New Statesman – Welcome to the fifth estate

Kevin: Laurie Penny writes in the New Statesmen about the continued prejudice shown by mainstream commentators towards political bloggers in the UK: "Cosy members of the established commentariat eye bloggers suspiciously, as if beneath our funny clothes and unruly hair we might actually be strapped with information bombs ready to explode their cultural paradigms and destroy their livelihoods.

This sort of prejudice is deeply anodyne.

Bloggers aren't out to take away the jobs of highly-paid columnists: we're more ambitious than that. We're out for a complete revolution in the way media and politics are done."

Future of news innovation in the US is coming from outside of journalism | Editors’ Blog

Kevin: Martin Moore has a great post on about new developments in journalism in the US. He looks at the new round of Knight News Challenge winners and broader developments. "Much of the new development is emerging from US universities, such as MIT. At the MIT Media Lab’s Center for the Future of Civic Media, for example. It defines civic media as “any form of communication that strengthens the social bonds within a community or creates a strong sense of civic engagement among its residents. Civic media goes beyond news gathering and reporting”.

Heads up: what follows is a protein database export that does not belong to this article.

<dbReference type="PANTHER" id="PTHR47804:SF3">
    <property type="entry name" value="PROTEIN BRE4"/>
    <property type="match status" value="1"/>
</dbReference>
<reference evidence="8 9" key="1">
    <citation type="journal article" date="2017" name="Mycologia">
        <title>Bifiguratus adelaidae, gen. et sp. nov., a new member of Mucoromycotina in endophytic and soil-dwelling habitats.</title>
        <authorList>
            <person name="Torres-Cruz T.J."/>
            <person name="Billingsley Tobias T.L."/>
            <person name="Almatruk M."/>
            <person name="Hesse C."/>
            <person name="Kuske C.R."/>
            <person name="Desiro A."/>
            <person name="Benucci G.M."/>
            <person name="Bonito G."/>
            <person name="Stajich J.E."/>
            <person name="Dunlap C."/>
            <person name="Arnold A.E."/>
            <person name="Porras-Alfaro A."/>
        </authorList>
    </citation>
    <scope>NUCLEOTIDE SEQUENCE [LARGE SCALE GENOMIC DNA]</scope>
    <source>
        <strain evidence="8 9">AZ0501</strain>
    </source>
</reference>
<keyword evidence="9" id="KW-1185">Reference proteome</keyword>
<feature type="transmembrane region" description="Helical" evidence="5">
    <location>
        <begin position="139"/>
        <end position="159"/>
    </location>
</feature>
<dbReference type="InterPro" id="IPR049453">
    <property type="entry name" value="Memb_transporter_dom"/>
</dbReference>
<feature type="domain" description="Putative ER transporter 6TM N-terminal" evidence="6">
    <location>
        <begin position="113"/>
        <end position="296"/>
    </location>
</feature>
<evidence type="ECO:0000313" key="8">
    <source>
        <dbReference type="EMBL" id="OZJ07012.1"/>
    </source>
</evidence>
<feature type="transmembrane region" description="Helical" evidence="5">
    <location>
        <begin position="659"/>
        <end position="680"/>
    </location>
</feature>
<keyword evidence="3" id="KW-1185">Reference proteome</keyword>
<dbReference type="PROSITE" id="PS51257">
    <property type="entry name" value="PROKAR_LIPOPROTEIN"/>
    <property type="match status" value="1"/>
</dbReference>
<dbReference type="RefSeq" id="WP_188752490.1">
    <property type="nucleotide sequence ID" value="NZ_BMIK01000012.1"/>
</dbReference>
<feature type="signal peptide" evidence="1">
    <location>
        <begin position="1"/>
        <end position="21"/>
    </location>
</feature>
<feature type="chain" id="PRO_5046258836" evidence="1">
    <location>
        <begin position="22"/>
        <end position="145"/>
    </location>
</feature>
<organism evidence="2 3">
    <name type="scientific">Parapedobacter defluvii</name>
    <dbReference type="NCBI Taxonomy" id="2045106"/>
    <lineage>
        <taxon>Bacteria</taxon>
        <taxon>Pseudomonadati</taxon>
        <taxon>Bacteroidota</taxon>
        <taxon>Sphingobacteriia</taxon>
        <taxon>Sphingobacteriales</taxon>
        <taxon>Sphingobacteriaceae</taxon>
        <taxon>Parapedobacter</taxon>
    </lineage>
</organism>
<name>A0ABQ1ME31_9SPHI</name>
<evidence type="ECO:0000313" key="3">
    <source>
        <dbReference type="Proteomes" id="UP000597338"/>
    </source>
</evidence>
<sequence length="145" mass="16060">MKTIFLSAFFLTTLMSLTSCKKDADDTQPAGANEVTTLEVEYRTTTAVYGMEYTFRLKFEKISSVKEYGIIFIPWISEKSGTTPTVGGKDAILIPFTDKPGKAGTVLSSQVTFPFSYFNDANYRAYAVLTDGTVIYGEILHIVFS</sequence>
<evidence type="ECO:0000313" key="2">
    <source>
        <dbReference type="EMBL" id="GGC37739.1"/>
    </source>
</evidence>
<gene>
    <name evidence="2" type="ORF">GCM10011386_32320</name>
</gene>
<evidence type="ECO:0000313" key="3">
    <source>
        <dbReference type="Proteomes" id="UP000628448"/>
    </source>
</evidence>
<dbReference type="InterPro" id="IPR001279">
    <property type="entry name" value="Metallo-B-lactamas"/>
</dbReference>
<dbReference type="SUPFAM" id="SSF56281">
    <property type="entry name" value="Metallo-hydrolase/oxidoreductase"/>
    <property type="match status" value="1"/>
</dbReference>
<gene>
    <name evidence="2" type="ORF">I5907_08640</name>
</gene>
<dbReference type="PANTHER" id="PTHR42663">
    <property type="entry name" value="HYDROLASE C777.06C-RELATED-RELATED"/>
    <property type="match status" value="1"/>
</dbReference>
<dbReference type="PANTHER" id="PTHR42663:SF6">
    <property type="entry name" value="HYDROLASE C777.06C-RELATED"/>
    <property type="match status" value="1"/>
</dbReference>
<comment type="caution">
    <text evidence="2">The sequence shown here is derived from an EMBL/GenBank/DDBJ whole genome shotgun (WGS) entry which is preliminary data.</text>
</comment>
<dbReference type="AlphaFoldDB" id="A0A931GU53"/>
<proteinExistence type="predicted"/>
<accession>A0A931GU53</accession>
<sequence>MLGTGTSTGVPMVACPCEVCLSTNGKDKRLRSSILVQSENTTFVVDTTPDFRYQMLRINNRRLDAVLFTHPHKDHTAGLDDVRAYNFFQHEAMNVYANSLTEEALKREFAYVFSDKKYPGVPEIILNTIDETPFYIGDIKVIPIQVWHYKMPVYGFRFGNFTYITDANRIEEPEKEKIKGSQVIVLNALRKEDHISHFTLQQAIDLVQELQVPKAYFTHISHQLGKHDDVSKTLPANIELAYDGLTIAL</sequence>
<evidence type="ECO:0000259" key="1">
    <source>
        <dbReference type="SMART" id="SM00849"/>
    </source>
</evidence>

How new Fourwhere maps plotting Foursquare, Yelp and Gowalla could be useful for journalists | Editors’ Blog

Kevin: Fourwhere promises to help journalists see what is happening at a specific location. From a business standpoint, Foursquare, Gowalla and Yelp all have built their business on checking in with mostly commercial locations. It makes sense from the standpoint of building a business for these services, but it doesn't necessarily build up a full view of what is happening on a location. If the location-based services started to provide other types of check-ins, it could provide a broader service. Conversely, journalism organisations could start providing more comprehensively geo-tagged content that could be sold to these services. Will they build the infrastructure to do it? Or will they miss another opportunity to develop a revenue stream and financially support journalism?